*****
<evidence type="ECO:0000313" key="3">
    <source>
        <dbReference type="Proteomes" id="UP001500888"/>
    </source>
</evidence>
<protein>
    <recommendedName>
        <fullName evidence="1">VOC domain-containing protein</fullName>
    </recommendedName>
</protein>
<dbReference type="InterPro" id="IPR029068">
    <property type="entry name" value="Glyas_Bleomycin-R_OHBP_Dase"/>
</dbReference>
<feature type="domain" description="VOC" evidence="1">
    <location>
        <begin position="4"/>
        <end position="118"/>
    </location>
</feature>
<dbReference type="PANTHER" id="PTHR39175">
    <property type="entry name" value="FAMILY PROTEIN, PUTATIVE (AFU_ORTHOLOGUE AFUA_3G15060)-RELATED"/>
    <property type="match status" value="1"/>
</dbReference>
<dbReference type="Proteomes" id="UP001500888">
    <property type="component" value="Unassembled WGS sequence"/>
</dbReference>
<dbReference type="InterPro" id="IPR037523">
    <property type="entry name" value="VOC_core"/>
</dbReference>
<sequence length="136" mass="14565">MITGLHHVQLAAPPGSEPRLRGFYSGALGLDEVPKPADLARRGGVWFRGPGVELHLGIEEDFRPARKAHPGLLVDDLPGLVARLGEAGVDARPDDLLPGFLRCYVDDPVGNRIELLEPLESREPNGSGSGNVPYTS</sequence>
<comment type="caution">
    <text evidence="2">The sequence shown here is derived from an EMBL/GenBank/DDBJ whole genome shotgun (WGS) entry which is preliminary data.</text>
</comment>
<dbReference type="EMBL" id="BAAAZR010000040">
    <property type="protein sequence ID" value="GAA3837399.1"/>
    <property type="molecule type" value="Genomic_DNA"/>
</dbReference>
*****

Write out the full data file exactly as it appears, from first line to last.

<evidence type="ECO:0000313" key="3">
    <source>
        <dbReference type="Proteomes" id="UP001500888"/>
    </source>
</evidence>
<protein>
    <recommendedName>
        <fullName evidence="1">VOC domain-containing protein</fullName>
    </recommendedName>
</protein>
<dbReference type="InterPro" id="IPR029068">
    <property type="entry name" value="Glyas_Bleomycin-R_OHBP_Dase"/>
</dbReference>
<feature type="domain" description="VOC" evidence="1">
    <location>
        <begin position="4"/>
        <end position="118"/>
    </location>
</feature>
<dbReference type="PANTHER" id="PTHR39175">
    <property type="entry name" value="FAMILY PROTEIN, PUTATIVE (AFU_ORTHOLOGUE AFUA_3G15060)-RELATED"/>
    <property type="match status" value="1"/>
</dbReference>
<dbReference type="Proteomes" id="UP001500888">
    <property type="component" value="Unassembled WGS sequence"/>
</dbReference>
<dbReference type="InterPro" id="IPR037523">
    <property type="entry name" value="VOC_core"/>
</dbReference>
<sequence length="136" mass="14565">MITGLHHVQLAAPPGSEPRLRGFYSGALGLDEVPKPADLARRGGVWFRGPGVELHLGIEEDFRPARKAHPGLLVDDLPGLVARLGEAGVDARPDDLLPGFLRCYVDDPVGNRIELLEPLESREPNGSGSGNVPYTS</sequence>
<comment type="caution">
    <text evidence="2">The sequence shown here is derived from an EMBL/GenBank/DDBJ whole genome shotgun (WGS) entry which is preliminary data.</text>
</comment>
<dbReference type="EMBL" id="BAAAZR010000040">
    <property type="protein sequence ID" value="GAA3837399.1"/>
    <property type="molecule type" value="Genomic_DNA"/>
</dbReference>